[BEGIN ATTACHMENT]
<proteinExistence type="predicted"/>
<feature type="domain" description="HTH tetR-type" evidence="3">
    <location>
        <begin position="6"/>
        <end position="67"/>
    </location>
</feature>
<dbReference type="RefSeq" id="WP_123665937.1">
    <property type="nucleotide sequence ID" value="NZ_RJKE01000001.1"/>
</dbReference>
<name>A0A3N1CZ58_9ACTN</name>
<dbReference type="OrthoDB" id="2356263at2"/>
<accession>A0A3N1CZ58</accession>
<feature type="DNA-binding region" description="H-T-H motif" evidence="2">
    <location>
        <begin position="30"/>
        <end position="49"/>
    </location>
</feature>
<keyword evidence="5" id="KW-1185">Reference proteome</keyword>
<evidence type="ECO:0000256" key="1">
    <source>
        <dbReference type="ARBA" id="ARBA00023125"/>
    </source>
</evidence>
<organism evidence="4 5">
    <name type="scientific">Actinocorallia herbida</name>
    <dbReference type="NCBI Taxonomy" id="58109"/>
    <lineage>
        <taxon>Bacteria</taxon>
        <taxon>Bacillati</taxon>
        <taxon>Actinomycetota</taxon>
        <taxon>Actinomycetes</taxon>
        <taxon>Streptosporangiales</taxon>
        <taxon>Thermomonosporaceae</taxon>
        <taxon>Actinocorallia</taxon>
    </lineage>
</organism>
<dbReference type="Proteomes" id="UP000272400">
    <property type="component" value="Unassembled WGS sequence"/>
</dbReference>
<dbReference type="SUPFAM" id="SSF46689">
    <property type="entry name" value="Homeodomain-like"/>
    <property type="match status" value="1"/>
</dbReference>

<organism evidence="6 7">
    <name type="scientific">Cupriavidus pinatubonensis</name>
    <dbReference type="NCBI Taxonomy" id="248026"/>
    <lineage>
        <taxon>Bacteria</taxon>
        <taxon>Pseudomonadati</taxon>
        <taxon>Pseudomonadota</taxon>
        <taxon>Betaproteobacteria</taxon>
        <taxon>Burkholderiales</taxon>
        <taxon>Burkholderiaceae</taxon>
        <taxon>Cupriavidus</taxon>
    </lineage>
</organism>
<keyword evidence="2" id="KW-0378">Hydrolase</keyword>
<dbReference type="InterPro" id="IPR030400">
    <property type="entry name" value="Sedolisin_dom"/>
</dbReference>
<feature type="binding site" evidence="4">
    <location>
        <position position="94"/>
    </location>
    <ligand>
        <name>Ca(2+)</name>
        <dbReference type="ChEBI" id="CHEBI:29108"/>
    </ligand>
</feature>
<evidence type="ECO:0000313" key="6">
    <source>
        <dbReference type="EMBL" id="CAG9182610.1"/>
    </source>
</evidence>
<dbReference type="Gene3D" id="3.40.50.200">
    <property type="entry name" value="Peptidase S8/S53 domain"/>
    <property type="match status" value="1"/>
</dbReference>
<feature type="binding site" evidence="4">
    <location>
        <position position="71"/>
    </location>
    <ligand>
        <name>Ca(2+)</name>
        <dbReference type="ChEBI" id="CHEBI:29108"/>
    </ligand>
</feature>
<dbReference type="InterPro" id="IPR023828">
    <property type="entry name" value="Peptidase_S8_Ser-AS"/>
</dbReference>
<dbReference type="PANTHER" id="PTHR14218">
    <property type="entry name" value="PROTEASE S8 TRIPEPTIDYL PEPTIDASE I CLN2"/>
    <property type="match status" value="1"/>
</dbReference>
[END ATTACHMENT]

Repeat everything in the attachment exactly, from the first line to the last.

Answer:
<proteinExistence type="predicted"/>
<feature type="domain" description="HTH tetR-type" evidence="3">
    <location>
        <begin position="6"/>
        <end position="67"/>
    </location>
</feature>
<dbReference type="RefSeq" id="WP_123665937.1">
    <property type="nucleotide sequence ID" value="NZ_RJKE01000001.1"/>
</dbReference>
<name>A0A3N1CZ58_9ACTN</name>
<dbReference type="OrthoDB" id="2356263at2"/>
<accession>A0A3N1CZ58</accession>
<feature type="DNA-binding region" description="H-T-H motif" evidence="2">
    <location>
        <begin position="30"/>
        <end position="49"/>
    </location>
</feature>
<keyword evidence="5" id="KW-1185">Reference proteome</keyword>
<evidence type="ECO:0000256" key="1">
    <source>
        <dbReference type="ARBA" id="ARBA00023125"/>
    </source>
</evidence>
<organism evidence="4 5">
    <name type="scientific">Actinocorallia herbida</name>
    <dbReference type="NCBI Taxonomy" id="58109"/>
    <lineage>
        <taxon>Bacteria</taxon>
        <taxon>Bacillati</taxon>
        <taxon>Actinomycetota</taxon>
        <taxon>Actinomycetes</taxon>
        <taxon>Streptosporangiales</taxon>
        <taxon>Thermomonosporaceae</taxon>
        <taxon>Actinocorallia</taxon>
    </lineage>
</organism>
<dbReference type="Proteomes" id="UP000272400">
    <property type="component" value="Unassembled WGS sequence"/>
</dbReference>
<dbReference type="SUPFAM" id="SSF46689">
    <property type="entry name" value="Homeodomain-like"/>
    <property type="match status" value="1"/>
</dbReference>

<organism evidence="6 7">
    <name type="scientific">Cupriavidus pinatubonensis</name>
    <dbReference type="NCBI Taxonomy" id="248026"/>
    <lineage>
        <taxon>Bacteria</taxon>
        <taxon>Pseudomonadati</taxon>
        <taxon>Pseudomonadota</taxon>
        <taxon>Betaproteobacteria</taxon>
        <taxon>Burkholderiales</taxon>
        <taxon>Burkholderiaceae</taxon>
        <taxon>Cupriavidus</taxon>
    </lineage>
</organism>
<keyword evidence="2" id="KW-0378">Hydrolase</keyword>
<dbReference type="InterPro" id="IPR030400">
    <property type="entry name" value="Sedolisin_dom"/>
</dbReference>
<feature type="binding site" evidence="4">
    <location>
        <position position="94"/>
    </location>
    <ligand>
        <name>Ca(2+)</name>
        <dbReference type="ChEBI" id="CHEBI:29108"/>
    </ligand>
</feature>
<evidence type="ECO:0000313" key="6">
    <source>
        <dbReference type="EMBL" id="CAG9182610.1"/>
    </source>
</evidence>
<dbReference type="Gene3D" id="3.40.50.200">
    <property type="entry name" value="Peptidase S8/S53 domain"/>
    <property type="match status" value="1"/>
</dbReference>
<feature type="binding site" evidence="4">
    <location>
        <position position="71"/>
    </location>
    <ligand>
        <name>Ca(2+)</name>
        <dbReference type="ChEBI" id="CHEBI:29108"/>
    </ligand>
</feature>
<dbReference type="InterPro" id="IPR023828">
    <property type="entry name" value="Peptidase_S8_Ser-AS"/>
</dbReference>
<dbReference type="PANTHER" id="PTHR14218">
    <property type="entry name" value="PROTEASE S8 TRIPEPTIDYL PEPTIDASE I CLN2"/>
    <property type="match status" value="1"/>
</dbReference>